The debate about whether President Obama’s war in Libya threatens to violate the 1973 War Powers Resolution is interesting because it exposes a bit of potential hypocrisy on the part of the president. Here is rule-of-law Obama, a former senator, at risk of violating the law and trampling on the authority of the legislative branch of government.
Now that House Speaker John Boehner is (lightly) pushing the White House on the issue, it is interesting that Obama is taking heat from the left and the right on the Libya war, as Jay Newton-Small points out in her post on this today. She notes that Ohio Democrat Dennis Kucinich is leading a group of 10 legislators in a suit against Obama for violating the resolution.
I also like to point out when the president risks looking like a hypocrite, as I’ve tried to do on this issue.
But this is strictly an academic and political debate. The War Powers Resolution requires that U.S. forces be withdrawn from a fight within 90 days if Congress has not approved the combat operation. It was drafted in the post-Vietnam era, to try to prevent the United States from drifting into another military quagmire.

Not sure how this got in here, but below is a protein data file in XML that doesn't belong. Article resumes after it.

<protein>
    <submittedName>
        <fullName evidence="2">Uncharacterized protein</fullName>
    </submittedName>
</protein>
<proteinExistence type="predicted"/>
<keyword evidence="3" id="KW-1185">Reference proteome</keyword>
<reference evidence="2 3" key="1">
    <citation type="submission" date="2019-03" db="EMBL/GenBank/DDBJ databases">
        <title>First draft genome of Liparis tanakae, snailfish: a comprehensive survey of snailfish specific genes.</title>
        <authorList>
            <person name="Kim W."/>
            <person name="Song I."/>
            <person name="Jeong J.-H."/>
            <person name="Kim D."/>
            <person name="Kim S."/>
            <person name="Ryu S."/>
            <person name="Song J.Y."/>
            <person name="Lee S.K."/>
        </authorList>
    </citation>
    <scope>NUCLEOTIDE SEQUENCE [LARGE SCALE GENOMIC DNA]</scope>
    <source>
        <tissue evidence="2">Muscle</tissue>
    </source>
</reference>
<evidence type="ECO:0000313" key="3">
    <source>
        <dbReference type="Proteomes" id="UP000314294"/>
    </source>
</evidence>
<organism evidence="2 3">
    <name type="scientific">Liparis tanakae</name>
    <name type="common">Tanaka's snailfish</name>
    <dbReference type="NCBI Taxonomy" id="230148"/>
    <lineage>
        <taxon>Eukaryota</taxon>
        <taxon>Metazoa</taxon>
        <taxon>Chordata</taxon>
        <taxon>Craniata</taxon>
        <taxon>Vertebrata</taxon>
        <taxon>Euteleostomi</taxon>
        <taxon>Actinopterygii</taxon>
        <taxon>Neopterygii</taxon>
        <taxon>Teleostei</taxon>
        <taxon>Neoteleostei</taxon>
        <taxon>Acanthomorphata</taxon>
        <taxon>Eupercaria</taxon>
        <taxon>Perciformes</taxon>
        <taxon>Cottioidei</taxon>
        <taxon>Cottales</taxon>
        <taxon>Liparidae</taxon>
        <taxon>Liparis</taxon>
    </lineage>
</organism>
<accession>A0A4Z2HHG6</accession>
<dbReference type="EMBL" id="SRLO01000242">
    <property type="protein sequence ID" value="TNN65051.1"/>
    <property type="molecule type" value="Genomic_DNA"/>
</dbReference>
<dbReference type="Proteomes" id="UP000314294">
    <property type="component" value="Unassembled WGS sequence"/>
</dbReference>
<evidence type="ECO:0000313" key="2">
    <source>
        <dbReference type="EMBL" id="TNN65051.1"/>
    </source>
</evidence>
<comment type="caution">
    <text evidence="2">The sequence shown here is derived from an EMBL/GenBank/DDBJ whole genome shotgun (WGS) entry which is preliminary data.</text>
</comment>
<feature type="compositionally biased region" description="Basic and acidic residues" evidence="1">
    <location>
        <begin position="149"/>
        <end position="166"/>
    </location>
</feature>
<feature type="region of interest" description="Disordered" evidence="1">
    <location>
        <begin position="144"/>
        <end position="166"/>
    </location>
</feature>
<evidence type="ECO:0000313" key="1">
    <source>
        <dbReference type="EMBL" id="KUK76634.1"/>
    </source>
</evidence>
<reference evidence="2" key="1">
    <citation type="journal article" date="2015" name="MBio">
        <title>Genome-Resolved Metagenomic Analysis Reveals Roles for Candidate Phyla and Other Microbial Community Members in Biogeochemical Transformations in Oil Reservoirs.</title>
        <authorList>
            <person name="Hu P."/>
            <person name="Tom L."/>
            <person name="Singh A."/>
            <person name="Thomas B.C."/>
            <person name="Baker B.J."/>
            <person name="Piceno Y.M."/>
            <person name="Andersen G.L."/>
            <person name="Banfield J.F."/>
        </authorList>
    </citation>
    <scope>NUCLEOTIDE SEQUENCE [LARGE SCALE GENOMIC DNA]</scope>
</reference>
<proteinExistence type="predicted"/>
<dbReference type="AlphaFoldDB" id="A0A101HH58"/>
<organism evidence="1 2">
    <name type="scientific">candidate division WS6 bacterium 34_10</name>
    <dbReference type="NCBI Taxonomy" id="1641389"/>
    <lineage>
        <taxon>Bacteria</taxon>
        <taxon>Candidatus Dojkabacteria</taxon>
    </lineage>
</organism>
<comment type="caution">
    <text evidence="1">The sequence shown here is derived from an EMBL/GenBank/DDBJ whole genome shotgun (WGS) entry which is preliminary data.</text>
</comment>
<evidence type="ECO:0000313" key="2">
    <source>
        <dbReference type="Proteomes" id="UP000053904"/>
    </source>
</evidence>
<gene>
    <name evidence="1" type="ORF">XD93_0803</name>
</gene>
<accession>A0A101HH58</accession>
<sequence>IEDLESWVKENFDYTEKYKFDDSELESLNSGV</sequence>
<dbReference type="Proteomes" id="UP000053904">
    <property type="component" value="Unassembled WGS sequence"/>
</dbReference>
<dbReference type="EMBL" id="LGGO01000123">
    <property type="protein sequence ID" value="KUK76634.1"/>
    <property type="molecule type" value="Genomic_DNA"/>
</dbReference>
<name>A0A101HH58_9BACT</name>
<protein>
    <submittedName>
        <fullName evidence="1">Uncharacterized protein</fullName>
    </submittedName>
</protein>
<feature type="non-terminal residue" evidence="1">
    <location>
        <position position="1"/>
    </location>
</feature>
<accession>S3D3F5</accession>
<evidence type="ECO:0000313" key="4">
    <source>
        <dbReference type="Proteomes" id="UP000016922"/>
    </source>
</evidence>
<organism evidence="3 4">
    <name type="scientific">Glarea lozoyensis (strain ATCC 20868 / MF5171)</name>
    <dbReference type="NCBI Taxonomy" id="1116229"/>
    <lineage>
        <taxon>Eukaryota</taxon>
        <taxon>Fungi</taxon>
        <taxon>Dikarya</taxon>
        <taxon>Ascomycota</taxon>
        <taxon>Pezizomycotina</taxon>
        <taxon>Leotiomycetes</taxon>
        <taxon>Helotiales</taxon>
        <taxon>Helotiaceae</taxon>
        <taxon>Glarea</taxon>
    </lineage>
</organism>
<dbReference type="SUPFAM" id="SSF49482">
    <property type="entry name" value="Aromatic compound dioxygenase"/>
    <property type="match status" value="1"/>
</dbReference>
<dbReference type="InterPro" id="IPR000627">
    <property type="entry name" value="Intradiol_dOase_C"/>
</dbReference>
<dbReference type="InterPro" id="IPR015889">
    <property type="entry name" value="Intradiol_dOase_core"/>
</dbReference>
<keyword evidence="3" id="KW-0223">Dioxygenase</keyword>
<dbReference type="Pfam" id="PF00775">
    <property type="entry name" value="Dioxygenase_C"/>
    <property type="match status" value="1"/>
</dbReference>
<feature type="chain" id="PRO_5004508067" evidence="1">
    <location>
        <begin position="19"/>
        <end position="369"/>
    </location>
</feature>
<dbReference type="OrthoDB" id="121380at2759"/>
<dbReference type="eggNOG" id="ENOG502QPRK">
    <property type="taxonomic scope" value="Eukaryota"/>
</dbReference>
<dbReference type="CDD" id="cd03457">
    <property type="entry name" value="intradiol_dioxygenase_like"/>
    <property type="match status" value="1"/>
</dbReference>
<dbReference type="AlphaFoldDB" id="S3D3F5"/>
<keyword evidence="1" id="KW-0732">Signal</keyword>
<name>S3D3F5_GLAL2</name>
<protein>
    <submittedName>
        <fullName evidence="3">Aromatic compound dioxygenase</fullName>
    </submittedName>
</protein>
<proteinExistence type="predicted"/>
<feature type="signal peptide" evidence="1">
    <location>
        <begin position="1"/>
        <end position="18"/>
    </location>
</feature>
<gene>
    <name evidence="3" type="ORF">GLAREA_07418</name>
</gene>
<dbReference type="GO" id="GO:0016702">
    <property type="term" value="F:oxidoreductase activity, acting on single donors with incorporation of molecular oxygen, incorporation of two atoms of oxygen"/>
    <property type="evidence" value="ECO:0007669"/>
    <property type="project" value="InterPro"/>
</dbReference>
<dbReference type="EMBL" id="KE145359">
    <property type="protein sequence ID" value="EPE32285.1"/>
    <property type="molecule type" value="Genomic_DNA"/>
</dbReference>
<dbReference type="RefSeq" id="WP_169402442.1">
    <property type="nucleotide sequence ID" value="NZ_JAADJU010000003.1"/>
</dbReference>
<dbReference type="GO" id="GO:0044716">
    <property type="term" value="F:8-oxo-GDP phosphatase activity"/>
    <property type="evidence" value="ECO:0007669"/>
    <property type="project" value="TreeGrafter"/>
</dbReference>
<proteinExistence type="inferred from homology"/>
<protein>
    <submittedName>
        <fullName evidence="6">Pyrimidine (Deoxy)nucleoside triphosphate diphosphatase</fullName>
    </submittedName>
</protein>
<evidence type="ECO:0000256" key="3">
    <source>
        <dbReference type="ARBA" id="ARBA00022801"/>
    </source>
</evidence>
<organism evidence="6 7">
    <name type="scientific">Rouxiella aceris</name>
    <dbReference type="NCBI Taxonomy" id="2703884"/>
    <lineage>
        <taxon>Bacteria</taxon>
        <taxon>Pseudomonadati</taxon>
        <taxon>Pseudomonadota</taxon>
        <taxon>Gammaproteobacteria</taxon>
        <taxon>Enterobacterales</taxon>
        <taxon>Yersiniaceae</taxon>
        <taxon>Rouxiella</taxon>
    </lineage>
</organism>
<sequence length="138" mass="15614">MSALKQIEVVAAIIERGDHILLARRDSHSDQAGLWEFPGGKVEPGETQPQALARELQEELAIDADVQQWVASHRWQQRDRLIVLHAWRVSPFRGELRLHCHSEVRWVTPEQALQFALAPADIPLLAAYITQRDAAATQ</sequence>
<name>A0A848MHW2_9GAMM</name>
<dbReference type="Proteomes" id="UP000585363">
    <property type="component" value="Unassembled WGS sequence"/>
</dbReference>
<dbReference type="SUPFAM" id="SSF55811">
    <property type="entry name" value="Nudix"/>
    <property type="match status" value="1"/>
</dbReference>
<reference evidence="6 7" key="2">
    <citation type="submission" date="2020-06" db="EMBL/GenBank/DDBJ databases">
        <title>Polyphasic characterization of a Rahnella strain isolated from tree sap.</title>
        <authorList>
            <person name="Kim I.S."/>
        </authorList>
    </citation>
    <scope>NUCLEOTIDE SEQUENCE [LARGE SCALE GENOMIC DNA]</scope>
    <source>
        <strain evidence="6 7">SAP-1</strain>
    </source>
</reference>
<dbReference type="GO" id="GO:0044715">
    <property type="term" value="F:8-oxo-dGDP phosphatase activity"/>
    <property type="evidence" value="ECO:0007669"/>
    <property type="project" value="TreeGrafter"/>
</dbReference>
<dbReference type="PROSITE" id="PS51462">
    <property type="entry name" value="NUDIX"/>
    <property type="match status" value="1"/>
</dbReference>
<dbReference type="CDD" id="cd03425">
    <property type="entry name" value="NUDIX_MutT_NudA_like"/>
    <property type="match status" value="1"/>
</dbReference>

Attorneys have long argued that the resolution might violate the President’s authority under the constitution as commander-in-chief. And the resolution itself doesn’t have any teeth. It basically says that without Congress’ approval, troops must be out of combat in 90 days or else.
And even if an overwhelming majority of legislators vehemently opposed the Libya operation, there is not much they can do. Congress controls the government’s purse strings, of course, but is unlikely to ever cut off funds for military operations for fear of endangering troops engaged in combat.
Mostly Boehner will write a letter. Kucinich will hold a press conference. The White House will probably try to meet some of Congress’ anemic demands for a better explanation of the operation in Libya. And then a member of Congress will get caught sexting and we’ll all move on.